Disclaimer: Instead of a likely controversial blog post this week, this post takes an audit form. I analyse my work available on this site.
Essentially, posts surround the right to privacy – a right not expressed in the Constitution. Each post is composed after considering legal, political, normative, and empirical variables which shape the Civil Liberties (346) course. All writings concern the uncertainty surrounding the Trump Administration and their stances on issues which affect the interpretation of a “right to privacy”.
After having reread my posts, I notice each and every one provides background, is opinionated and reflect on real Supreme Court decisions. By doing so, I better understand the role of the Judiciary in securing some sense of a right to privacy while it is not necessarily guaranteed by the Constitution. Further, it is also interesting to consider the different readings Supreme Court justices have in regards to this right.
Before enrolling in Civil Liberties and Constitutional Law (345), I thought the exact term “A right to privacy” existed as the Founding Fathers’ legacy in the Constitution. I always wondered why there was uncertainty surrounding its interpretation and practice. Now, I more than understand. For example, in my recent post (A Figment of Imagination), I discuss the ways in which scholars understand and read the right to privacy, and contemplate whether or not U.S. citizens actually enjoy any inherent right. Otherwise, it really is “a figment of imagination”.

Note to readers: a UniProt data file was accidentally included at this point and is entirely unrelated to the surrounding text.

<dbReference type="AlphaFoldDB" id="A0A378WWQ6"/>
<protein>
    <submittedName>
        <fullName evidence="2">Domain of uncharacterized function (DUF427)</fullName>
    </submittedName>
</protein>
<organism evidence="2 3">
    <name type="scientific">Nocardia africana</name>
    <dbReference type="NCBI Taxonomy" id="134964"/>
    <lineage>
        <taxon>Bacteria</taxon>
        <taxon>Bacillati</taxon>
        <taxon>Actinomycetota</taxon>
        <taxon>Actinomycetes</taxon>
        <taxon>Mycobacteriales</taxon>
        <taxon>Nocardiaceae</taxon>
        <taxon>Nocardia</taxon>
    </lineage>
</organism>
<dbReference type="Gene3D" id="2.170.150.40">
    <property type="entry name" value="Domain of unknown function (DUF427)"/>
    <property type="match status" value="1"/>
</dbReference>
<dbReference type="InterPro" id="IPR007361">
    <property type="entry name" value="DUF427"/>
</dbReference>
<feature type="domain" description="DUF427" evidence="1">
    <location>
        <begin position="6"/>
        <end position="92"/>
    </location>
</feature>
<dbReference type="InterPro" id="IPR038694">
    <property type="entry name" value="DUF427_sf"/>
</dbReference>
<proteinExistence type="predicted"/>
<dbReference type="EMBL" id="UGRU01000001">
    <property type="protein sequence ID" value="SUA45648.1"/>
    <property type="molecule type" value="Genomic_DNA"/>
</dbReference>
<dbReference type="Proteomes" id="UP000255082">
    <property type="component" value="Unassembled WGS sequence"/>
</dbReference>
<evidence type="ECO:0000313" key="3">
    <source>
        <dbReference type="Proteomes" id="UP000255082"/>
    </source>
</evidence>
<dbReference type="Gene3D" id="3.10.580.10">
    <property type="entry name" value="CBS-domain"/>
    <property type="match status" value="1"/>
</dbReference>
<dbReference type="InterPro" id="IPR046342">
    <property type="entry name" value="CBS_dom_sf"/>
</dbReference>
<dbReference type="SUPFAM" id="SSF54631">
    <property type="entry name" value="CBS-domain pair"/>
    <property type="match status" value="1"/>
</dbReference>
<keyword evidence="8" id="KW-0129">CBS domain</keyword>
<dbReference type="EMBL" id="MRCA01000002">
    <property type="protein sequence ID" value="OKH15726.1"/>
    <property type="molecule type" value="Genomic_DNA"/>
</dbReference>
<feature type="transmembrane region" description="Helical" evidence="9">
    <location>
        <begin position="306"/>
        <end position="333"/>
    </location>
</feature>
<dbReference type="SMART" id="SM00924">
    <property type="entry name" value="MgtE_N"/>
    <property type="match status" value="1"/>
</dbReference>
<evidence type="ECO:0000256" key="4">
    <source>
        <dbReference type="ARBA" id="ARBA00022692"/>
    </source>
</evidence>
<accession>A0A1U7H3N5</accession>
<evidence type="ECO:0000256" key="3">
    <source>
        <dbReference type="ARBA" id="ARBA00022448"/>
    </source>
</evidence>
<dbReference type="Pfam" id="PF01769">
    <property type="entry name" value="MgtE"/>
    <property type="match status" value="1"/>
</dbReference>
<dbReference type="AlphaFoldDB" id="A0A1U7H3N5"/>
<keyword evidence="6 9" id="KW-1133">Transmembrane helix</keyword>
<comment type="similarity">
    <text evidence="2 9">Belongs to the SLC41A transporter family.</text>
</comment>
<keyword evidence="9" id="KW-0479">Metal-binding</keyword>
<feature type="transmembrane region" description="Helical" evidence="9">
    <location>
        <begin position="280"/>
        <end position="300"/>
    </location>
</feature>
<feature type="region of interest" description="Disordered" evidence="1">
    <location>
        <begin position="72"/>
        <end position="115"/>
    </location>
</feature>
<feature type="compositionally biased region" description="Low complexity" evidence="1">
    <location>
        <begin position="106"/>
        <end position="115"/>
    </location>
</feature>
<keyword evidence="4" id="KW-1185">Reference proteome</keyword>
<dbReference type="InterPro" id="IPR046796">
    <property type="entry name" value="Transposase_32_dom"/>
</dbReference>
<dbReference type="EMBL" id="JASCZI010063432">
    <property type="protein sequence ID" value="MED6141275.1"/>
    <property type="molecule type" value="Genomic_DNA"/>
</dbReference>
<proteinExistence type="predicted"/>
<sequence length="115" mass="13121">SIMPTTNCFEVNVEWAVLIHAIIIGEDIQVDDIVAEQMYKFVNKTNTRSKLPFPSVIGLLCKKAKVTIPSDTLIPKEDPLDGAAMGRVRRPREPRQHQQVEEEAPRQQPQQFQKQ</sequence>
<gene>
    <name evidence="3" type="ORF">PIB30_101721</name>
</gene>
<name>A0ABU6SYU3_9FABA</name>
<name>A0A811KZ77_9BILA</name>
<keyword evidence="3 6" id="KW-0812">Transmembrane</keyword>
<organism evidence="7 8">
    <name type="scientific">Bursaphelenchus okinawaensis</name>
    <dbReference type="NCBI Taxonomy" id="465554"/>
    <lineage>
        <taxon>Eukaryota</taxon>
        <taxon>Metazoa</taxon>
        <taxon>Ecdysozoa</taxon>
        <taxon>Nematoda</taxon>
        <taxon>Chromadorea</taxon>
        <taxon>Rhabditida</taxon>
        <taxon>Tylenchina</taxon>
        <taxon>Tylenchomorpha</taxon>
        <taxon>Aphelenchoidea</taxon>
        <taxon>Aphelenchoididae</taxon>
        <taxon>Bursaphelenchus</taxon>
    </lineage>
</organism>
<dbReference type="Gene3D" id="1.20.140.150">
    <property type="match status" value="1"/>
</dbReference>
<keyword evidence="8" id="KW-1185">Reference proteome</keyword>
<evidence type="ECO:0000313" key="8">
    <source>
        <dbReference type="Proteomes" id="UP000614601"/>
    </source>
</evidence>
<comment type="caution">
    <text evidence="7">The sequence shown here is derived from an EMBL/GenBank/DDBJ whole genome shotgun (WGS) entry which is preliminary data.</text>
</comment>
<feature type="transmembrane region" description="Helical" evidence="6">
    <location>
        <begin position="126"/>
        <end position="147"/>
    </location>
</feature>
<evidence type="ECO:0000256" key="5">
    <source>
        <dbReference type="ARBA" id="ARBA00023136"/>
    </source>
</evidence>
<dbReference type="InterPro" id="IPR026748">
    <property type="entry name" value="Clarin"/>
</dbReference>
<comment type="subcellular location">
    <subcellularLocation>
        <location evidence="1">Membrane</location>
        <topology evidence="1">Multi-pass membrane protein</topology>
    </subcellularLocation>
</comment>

Now, approaching the end of the semester, I am encouraged more than ever to offer critique concerning exactly what merits a constitutional right and/or civil liberty. The very nature of these blog assignments enables me to discuss what I consider to be the most relevant outlooks and case reviews to explore different views and interpretations. Over these past few weeks, I have gained a better understanding of the correlation between the Constitution, the Court, and the right to privacy. So long as the content is relevant to the issue at hand (including body autonomy, NSA activity, etc.), I am able to write and reference any body of works which aids my understanding.
I enjoy these blogging assignments, especially because they encourage a different set of language skills and writing techniques which conventional assignments – essays, articles, etc. – do not. Thus, I look forward to presenting my weekly submissions and hope they reach a wider audience.